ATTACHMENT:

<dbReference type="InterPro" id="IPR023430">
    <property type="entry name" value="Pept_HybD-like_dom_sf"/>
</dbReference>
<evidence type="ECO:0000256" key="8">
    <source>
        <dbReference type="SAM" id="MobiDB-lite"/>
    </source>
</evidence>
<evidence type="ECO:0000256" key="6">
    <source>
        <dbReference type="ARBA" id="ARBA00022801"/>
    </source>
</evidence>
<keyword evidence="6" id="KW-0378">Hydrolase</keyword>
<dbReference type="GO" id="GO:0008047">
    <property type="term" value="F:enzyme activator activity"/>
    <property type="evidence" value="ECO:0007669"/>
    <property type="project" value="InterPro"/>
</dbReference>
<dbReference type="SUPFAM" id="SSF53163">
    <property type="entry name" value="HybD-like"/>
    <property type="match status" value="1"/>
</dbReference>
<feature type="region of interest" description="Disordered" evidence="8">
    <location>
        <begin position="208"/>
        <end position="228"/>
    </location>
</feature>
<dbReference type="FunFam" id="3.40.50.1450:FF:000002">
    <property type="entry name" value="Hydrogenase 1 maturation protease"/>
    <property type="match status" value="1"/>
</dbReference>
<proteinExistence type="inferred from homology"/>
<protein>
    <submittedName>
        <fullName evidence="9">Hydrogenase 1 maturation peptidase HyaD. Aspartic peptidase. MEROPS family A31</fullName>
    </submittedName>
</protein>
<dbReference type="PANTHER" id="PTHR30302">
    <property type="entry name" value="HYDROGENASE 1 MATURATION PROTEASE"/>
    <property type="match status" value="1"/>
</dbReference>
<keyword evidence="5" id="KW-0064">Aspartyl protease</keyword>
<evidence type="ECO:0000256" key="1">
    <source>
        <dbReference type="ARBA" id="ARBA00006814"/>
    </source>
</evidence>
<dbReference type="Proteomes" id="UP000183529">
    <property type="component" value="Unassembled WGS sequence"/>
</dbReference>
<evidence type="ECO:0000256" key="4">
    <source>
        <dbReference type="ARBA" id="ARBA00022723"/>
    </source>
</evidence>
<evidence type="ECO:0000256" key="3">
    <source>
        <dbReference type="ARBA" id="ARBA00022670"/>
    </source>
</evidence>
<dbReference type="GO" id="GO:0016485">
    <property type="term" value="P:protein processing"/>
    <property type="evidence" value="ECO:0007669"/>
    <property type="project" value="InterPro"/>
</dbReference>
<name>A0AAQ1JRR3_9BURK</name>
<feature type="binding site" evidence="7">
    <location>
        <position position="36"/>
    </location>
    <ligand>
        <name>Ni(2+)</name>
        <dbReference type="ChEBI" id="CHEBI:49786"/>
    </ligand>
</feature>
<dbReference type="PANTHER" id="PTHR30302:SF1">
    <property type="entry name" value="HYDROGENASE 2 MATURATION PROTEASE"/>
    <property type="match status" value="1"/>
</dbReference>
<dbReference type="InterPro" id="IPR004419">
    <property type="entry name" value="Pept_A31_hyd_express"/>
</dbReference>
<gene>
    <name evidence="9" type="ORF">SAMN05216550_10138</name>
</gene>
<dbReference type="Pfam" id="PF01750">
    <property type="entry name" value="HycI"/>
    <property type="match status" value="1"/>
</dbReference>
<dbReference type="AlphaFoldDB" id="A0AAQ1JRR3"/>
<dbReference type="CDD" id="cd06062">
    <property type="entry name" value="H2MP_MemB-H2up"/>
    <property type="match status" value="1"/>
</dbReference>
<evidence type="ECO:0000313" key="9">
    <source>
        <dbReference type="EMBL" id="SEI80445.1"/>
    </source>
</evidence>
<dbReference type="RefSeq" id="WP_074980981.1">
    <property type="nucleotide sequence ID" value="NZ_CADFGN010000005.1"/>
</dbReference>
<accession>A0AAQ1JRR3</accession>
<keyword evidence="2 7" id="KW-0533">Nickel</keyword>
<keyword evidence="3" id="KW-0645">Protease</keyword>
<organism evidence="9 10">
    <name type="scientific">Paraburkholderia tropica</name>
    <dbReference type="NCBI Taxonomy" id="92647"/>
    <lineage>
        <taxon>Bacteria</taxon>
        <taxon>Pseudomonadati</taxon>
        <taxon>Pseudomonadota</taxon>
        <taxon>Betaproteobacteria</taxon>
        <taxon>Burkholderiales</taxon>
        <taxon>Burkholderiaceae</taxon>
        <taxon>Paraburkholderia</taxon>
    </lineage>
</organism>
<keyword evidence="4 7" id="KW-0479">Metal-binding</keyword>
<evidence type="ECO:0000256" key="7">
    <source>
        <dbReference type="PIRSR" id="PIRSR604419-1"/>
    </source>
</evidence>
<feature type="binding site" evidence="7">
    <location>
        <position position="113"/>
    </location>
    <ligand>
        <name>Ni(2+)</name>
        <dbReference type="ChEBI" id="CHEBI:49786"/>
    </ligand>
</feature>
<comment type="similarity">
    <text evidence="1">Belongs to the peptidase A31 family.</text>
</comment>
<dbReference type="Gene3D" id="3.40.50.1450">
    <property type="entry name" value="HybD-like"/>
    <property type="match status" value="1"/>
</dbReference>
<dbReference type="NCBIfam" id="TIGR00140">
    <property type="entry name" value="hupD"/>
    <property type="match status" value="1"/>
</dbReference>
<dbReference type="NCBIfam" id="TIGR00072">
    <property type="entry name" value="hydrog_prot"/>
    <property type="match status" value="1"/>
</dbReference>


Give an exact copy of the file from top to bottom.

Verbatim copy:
<dbReference type="InterPro" id="IPR023430">
    <property type="entry name" value="Pept_HybD-like_dom_sf"/>
</dbReference>
<evidence type="ECO:0000256" key="8">
    <source>
        <dbReference type="SAM" id="MobiDB-lite"/>
    </source>
</evidence>
<evidence type="ECO:0000256" key="6">
    <source>
        <dbReference type="ARBA" id="ARBA00022801"/>
    </source>
</evidence>
<keyword evidence="6" id="KW-0378">Hydrolase</keyword>
<dbReference type="GO" id="GO:0008047">
    <property type="term" value="F:enzyme activator activity"/>
    <property type="evidence" value="ECO:0007669"/>
    <property type="project" value="InterPro"/>
</dbReference>
<dbReference type="SUPFAM" id="SSF53163">
    <property type="entry name" value="HybD-like"/>
    <property type="match status" value="1"/>
</dbReference>
<feature type="region of interest" description="Disordered" evidence="8">
    <location>
        <begin position="208"/>
        <end position="228"/>
    </location>
</feature>
<dbReference type="FunFam" id="3.40.50.1450:FF:000002">
    <property type="entry name" value="Hydrogenase 1 maturation protease"/>
    <property type="match status" value="1"/>
</dbReference>
<proteinExistence type="inferred from homology"/>
<protein>
    <submittedName>
        <fullName evidence="9">Hydrogenase 1 maturation peptidase HyaD. Aspartic peptidase. MEROPS family A31</fullName>
    </submittedName>
</protein>
<dbReference type="PANTHER" id="PTHR30302">
    <property type="entry name" value="HYDROGENASE 1 MATURATION PROTEASE"/>
    <property type="match status" value="1"/>
</dbReference>
<keyword evidence="5" id="KW-0064">Aspartyl protease</keyword>
<evidence type="ECO:0000256" key="1">
    <source>
        <dbReference type="ARBA" id="ARBA00006814"/>
    </source>
</evidence>
<dbReference type="Proteomes" id="UP000183529">
    <property type="component" value="Unassembled WGS sequence"/>
</dbReference>
<evidence type="ECO:0000256" key="4">
    <source>
        <dbReference type="ARBA" id="ARBA00022723"/>
    </source>
</evidence>
<evidence type="ECO:0000256" key="3">
    <source>
        <dbReference type="ARBA" id="ARBA00022670"/>
    </source>
</evidence>
<dbReference type="GO" id="GO:0016485">
    <property type="term" value="P:protein processing"/>
    <property type="evidence" value="ECO:0007669"/>
    <property type="project" value="InterPro"/>
</dbReference>
<name>A0AAQ1JRR3_9BURK</name>
<feature type="binding site" evidence="7">
    <location>
        <position position="36"/>
    </location>
    <ligand>
        <name>Ni(2+)</name>
        <dbReference type="ChEBI" id="CHEBI:49786"/>
    </ligand>
</feature>
<dbReference type="PANTHER" id="PTHR30302:SF1">
    <property type="entry name" value="HYDROGENASE 2 MATURATION PROTEASE"/>
    <property type="match status" value="1"/>
</dbReference>
<dbReference type="InterPro" id="IPR004419">
    <property type="entry name" value="Pept_A31_hyd_express"/>
</dbReference>
<gene>
    <name evidence="9" type="ORF">SAMN05216550_10138</name>
</gene>
<dbReference type="Pfam" id="PF01750">
    <property type="entry name" value="HycI"/>
    <property type="match status" value="1"/>
</dbReference>
<dbReference type="AlphaFoldDB" id="A0AAQ1JRR3"/>
<dbReference type="CDD" id="cd06062">
    <property type="entry name" value="H2MP_MemB-H2up"/>
    <property type="match status" value="1"/>
</dbReference>
<evidence type="ECO:0000313" key="9">
    <source>
        <dbReference type="EMBL" id="SEI80445.1"/>
    </source>
</evidence>
<dbReference type="RefSeq" id="WP_074980981.1">
    <property type="nucleotide sequence ID" value="NZ_CADFGN010000005.1"/>
</dbReference>
<accession>A0AAQ1JRR3</accession>
<keyword evidence="2 7" id="KW-0533">Nickel</keyword>
<keyword evidence="3" id="KW-0645">Protease</keyword>
<organism evidence="9 10">
    <name type="scientific">Paraburkholderia tropica</name>
    <dbReference type="NCBI Taxonomy" id="92647"/>
    <lineage>
        <taxon>Bacteria</taxon>
        <taxon>Pseudomonadati</taxon>
        <taxon>Pseudomonadota</taxon>
        <taxon>Betaproteobacteria</taxon>
        <taxon>Burkholderiales</taxon>
        <taxon>Burkholderiaceae</taxon>
        <taxon>Paraburkholderia</taxon>
    </lineage>
</organism>
<keyword evidence="4 7" id="KW-0479">Metal-binding</keyword>
<evidence type="ECO:0000256" key="7">
    <source>
        <dbReference type="PIRSR" id="PIRSR604419-1"/>
    </source>
</evidence>
<feature type="binding site" evidence="7">
    <location>
        <position position="113"/>
    </location>
    <ligand>
        <name>Ni(2+)</name>
        <dbReference type="ChEBI" id="CHEBI:49786"/>
    </ligand>
</feature>
<comment type="similarity">
    <text evidence="1">Belongs to the peptidase A31 family.</text>
</comment>
<dbReference type="Gene3D" id="3.40.50.1450">
    <property type="entry name" value="HybD-like"/>
    <property type="match status" value="1"/>
</dbReference>
<dbReference type="NCBIfam" id="TIGR00140">
    <property type="entry name" value="hupD"/>
    <property type="match status" value="1"/>
</dbReference>
<dbReference type="NCBIfam" id="TIGR00072">
    <property type="entry name" value="hydrog_prot"/>
    <property type="match status" value="1"/>
</dbReference>